Common Business Thefts, Specifically by Employees

Common Business Thefts, Specifically by Employees


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The following examples represent common business thefts, specifically by employees:

     • Keeping two sets of books.

     • Stealing from the cash drawer.

     • Stealing merchandise and materials.

     • Charging inactive accounts.

     • Paying bonuses to those that are not supposed to receive them.

     • Increasing amounts on checks and invoices after they have been paid.

     • Paying bills to companies that do not exist and then cashing those checks.

     • Reducing amounts of outgoing invoices in the books, then paying the
     reduced amount in cash and then appropriating the customer’s check.

     • Padding payroll and cash expenditures.

     • Not crediting cash payments.

     • Removing ledger sheets from the business to cover up shortages.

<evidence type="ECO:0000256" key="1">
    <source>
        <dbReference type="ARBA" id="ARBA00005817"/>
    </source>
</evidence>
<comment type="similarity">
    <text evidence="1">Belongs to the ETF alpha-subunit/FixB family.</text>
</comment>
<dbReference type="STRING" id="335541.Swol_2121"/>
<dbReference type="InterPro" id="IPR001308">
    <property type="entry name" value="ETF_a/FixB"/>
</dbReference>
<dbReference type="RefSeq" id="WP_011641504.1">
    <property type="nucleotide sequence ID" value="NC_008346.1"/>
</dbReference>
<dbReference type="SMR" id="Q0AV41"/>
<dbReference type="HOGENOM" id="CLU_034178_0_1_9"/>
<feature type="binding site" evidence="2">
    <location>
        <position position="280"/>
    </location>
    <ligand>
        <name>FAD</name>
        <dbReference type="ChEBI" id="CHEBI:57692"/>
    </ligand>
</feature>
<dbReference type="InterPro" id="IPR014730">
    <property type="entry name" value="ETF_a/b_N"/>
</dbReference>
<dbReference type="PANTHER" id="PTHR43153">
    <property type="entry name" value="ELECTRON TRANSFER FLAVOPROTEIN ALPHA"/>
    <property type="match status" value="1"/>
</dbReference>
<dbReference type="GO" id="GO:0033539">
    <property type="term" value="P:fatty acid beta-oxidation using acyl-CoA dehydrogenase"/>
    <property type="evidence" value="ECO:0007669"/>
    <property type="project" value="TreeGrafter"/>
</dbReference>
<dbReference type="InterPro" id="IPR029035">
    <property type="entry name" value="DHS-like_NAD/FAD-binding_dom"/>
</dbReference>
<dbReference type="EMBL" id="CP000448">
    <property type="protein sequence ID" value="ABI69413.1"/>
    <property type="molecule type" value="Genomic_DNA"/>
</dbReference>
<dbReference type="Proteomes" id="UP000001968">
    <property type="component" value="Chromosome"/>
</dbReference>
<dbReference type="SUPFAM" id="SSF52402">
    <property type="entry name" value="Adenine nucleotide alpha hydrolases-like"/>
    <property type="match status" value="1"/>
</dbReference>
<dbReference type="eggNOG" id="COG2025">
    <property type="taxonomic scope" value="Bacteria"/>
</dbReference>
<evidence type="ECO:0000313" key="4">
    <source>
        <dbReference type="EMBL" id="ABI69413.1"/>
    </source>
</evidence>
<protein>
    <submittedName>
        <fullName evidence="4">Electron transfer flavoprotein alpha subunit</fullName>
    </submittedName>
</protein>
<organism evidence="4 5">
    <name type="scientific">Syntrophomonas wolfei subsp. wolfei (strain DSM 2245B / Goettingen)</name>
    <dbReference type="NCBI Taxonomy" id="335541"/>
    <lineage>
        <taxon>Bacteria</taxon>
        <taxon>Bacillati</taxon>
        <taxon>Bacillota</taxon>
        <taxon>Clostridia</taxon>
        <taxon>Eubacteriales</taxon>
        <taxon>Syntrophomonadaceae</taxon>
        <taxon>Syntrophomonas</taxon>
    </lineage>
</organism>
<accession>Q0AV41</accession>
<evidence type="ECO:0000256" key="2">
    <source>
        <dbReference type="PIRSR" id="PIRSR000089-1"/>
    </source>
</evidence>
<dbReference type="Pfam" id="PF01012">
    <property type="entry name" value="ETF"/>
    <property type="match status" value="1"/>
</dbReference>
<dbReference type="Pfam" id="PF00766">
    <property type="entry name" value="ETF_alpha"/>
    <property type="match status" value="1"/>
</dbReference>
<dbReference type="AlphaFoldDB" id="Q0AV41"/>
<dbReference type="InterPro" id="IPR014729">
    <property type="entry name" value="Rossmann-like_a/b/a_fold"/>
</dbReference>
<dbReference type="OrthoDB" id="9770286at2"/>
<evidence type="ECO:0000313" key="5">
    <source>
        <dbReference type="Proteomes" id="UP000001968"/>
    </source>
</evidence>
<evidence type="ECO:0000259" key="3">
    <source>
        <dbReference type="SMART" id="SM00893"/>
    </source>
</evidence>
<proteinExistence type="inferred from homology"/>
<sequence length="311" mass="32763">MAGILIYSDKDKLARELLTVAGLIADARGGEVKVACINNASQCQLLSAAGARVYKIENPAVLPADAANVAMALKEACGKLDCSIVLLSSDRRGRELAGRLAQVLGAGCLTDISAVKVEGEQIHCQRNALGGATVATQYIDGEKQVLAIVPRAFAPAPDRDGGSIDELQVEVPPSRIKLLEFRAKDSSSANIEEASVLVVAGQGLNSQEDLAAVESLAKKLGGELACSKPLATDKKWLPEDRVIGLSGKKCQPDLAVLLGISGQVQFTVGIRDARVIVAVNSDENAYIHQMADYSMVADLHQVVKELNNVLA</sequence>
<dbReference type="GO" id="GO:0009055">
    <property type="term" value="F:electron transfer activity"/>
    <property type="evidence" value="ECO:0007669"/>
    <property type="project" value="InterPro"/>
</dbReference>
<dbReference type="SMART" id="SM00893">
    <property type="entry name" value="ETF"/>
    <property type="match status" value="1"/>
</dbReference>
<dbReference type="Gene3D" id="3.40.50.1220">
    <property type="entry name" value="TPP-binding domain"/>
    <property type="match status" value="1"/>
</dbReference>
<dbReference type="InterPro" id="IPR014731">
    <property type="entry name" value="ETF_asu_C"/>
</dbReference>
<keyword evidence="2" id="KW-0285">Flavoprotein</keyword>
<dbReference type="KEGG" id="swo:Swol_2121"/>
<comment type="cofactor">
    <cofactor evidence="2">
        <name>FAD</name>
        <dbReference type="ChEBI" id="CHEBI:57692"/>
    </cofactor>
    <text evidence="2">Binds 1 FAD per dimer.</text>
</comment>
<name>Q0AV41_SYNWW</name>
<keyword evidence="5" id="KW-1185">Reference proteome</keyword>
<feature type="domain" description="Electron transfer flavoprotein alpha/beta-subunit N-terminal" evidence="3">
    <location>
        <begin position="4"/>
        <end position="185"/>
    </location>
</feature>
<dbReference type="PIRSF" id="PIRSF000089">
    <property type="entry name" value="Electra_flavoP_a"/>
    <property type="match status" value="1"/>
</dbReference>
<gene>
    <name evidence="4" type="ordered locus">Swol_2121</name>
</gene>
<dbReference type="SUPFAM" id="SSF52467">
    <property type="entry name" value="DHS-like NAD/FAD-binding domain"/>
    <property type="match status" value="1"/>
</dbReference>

• Invoicing materials below sale price and receiving the undercharge from
     the customer.

     • Issuing checks for goods that were not returned.

     • Stealing incoming payments and applying that money to subsequent
     remittances.

You may feel that your employees would never steal from you or that your business would never be the victim of theft, but the harsh reality is that nearly every business is eventually victimized by fraud or theft. In this day and age, thieves (including your employees) do not need direct access to cash to steal from you; merchandise, supplies and securities are all fair game. You may also be susceptible to losses in the event that finished products or even raw materials are stolen right from under your nose. Essentially, any product can be a target for thieves if there is an opportunity to make a resale profit.

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